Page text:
The quality of your images on social media, websites, blogs, and presentations influences the perception of your personal and corporate brand. Not all image formats are the same. Some are meant for charts and diagrams, while others are intended for eye-catching photographs. Knowing which file format to use when will keep your images looking their best.
Choose PNG when you need a small file that maintains its original quality. PNG files support millions of colors, plus varying degrees of transparency — so they’re perfect for graphic image files, like logos, charts, and infographics.
PNGs maintain their original quality when compressed. When you need to make a PNG smaller, it will look as clear as the original file. Note that PNGs are typically larger files than JPEGs and GIFs, and the larger the file size, the longer it takes to load on the web.
JPEG is the go-to format for online photos. It supports a full spectrum of colors, and almost all devices and programs can open and save to the JPEG format — making it the most universal of the four. JPEG files are ideal when you want to keep file size down and don’t mind giving up a little quality to create a very small file. That said, JPEG quality drops when images are edited and saved. If you plan to continually edit your files, JPEG is not the format for the job. But if you need to display photos online, JPEGs are just right.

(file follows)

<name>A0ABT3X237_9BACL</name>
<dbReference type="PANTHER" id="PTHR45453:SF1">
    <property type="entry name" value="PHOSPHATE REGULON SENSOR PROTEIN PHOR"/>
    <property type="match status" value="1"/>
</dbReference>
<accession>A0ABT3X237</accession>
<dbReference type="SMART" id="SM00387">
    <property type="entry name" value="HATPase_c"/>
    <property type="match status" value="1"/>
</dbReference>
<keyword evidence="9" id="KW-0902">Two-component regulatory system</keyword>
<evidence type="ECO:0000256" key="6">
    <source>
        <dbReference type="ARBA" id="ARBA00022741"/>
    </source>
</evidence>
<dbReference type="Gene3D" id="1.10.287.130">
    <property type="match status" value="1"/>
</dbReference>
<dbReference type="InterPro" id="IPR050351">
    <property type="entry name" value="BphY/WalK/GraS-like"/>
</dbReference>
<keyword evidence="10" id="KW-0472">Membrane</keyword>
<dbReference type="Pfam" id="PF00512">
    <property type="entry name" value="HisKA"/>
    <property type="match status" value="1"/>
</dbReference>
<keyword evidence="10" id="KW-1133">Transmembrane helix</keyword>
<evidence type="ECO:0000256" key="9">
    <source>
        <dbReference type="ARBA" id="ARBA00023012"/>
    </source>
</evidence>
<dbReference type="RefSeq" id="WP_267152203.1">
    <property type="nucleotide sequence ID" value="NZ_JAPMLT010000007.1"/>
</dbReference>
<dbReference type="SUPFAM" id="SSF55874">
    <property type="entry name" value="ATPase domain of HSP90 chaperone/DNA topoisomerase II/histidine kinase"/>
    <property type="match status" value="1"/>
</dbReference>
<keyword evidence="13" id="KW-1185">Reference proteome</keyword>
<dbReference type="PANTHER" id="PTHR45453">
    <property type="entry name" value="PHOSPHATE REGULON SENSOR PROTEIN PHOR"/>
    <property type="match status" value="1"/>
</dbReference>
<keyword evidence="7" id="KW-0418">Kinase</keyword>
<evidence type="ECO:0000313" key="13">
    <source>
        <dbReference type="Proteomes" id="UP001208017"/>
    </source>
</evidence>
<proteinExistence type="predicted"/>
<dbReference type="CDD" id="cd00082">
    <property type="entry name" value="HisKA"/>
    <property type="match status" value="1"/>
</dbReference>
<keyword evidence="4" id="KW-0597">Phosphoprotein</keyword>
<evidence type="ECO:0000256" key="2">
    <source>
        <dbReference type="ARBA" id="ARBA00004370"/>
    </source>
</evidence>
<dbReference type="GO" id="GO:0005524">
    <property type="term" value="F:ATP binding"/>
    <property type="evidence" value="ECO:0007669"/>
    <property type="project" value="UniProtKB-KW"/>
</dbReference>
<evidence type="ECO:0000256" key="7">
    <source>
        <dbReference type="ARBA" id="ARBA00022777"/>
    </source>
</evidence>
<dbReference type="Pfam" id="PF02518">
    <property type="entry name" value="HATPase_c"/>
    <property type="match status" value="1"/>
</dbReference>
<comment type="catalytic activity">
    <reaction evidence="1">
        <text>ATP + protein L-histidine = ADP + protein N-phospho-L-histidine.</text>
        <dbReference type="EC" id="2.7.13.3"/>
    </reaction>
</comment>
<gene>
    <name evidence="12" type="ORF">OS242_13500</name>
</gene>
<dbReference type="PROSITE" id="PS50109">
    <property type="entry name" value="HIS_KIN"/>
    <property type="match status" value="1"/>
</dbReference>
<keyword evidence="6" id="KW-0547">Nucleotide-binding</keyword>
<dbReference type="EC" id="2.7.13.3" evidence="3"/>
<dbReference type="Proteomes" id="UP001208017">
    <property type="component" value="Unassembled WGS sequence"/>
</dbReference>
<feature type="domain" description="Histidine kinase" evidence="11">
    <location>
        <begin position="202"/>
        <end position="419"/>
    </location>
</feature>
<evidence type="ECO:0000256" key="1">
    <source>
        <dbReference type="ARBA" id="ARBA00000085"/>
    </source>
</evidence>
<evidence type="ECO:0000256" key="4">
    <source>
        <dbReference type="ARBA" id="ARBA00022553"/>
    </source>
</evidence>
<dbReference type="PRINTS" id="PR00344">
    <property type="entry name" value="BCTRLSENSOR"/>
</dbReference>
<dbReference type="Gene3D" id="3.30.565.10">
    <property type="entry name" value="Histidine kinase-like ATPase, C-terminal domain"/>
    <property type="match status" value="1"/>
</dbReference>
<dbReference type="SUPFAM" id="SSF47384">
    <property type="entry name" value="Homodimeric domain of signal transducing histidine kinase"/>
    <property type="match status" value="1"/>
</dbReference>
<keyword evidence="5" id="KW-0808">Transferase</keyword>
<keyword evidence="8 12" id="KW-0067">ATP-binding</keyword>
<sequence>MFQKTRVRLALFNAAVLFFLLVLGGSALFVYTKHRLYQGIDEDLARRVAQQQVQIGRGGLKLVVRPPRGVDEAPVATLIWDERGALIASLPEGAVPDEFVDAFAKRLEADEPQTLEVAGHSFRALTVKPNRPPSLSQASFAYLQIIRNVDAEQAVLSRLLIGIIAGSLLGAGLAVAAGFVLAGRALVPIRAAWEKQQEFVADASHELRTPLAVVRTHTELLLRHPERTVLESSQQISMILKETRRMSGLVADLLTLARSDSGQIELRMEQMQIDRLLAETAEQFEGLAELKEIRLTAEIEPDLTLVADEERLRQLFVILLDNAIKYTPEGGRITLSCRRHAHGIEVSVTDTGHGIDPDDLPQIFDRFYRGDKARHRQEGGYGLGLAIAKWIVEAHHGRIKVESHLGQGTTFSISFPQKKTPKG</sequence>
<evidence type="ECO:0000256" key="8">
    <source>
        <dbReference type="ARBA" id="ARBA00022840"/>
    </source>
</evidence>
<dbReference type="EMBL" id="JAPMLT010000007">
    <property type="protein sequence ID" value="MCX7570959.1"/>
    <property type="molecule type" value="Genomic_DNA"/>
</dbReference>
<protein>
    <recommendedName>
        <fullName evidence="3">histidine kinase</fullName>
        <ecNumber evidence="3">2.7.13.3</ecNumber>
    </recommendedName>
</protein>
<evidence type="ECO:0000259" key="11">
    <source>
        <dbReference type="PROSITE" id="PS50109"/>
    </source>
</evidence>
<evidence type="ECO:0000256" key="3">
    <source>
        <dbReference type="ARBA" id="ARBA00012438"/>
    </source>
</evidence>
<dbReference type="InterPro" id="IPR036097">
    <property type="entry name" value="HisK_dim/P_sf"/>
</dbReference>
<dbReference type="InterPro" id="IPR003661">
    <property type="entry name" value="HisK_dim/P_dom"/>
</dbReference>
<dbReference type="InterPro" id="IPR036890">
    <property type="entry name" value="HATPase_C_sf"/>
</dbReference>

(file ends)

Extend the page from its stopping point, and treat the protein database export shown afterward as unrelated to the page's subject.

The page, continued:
In addition to losing quality in compression, JPEGs don’t support transparency. So, don’t use JPEGs for line-based graphics, especially over another image or background color.
Use GIF for simple web graphics with limited colors. GIF files are the smallest of the four because they are always reduced to 256 colors, making for fast-loading visuals. That said, GIF files aren’t recommended for files with a large range of colors, like photographs or other detailed imagery. But if you’re working with small graphics, like banners, charts, and buttons, GIF is the best format for the job.
TIFF is best for any bitmap images that you intend to edit. TIFF files don’t compress to make for smaller files, because they are meant to preserve quality. They offer options to use tags, layers, and transparency and are compatible with photo manipulation programs like Photoshop. If you’re looking for a small file or a web-friendly format, TIFF isn’t recommended. But if you plan to edit digital images in a working storage format, consider TIFF your go-to.
PNG, JPEG, GIF, and TIFF files are designed for different graphic needs. Chances are, you won’t settle on just one but will use a combination of all of these formats, depending on the task at hand.
If you’re using a digital asset management (DAM) system, store the original file. Let the DAM system convert the file to the appropriate format.